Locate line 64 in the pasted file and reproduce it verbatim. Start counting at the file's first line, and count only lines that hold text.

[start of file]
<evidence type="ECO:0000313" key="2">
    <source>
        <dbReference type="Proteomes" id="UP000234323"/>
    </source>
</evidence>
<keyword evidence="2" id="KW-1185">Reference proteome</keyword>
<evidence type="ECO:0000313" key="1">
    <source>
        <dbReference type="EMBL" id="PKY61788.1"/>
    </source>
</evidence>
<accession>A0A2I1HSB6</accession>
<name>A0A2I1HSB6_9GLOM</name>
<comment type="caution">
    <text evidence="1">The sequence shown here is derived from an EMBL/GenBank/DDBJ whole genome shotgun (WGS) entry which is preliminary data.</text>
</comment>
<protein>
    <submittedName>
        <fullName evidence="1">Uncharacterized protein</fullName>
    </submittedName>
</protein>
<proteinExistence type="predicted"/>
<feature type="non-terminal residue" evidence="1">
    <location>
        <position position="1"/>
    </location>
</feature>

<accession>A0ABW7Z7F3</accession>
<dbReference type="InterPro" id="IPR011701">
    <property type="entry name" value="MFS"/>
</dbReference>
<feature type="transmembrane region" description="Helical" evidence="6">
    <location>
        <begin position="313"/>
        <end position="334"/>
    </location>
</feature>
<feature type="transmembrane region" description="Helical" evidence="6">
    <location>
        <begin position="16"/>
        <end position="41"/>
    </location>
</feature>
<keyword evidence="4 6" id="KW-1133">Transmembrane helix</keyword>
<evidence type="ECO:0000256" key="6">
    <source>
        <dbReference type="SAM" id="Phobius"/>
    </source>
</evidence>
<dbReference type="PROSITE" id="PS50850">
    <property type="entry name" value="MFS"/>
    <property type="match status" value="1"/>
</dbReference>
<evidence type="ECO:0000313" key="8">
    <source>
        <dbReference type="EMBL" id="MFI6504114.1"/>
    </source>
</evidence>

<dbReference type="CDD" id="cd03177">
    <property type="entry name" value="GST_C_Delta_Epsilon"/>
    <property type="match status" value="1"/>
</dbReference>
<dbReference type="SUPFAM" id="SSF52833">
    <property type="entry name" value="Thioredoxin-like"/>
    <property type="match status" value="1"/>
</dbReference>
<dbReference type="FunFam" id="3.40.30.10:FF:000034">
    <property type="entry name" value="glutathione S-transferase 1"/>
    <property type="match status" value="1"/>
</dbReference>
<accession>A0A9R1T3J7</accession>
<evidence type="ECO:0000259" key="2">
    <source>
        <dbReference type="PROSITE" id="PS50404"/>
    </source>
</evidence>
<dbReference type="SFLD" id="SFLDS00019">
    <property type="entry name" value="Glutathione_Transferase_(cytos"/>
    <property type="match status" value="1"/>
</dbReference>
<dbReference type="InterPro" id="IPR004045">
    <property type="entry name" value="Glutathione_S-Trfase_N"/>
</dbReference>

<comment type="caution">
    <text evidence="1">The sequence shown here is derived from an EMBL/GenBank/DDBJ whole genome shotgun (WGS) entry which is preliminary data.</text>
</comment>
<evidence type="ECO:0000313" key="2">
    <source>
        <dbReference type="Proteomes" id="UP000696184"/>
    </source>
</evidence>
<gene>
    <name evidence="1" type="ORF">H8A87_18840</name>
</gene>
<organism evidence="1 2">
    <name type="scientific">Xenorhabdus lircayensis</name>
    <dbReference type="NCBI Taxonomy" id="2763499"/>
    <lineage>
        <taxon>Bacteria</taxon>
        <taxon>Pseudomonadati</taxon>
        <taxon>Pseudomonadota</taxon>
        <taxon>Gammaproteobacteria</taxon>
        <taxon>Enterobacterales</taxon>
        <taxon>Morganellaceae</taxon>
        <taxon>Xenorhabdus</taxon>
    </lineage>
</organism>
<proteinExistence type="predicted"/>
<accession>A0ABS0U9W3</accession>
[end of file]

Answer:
    <property type="entry name" value="Thioredoxin-like"/>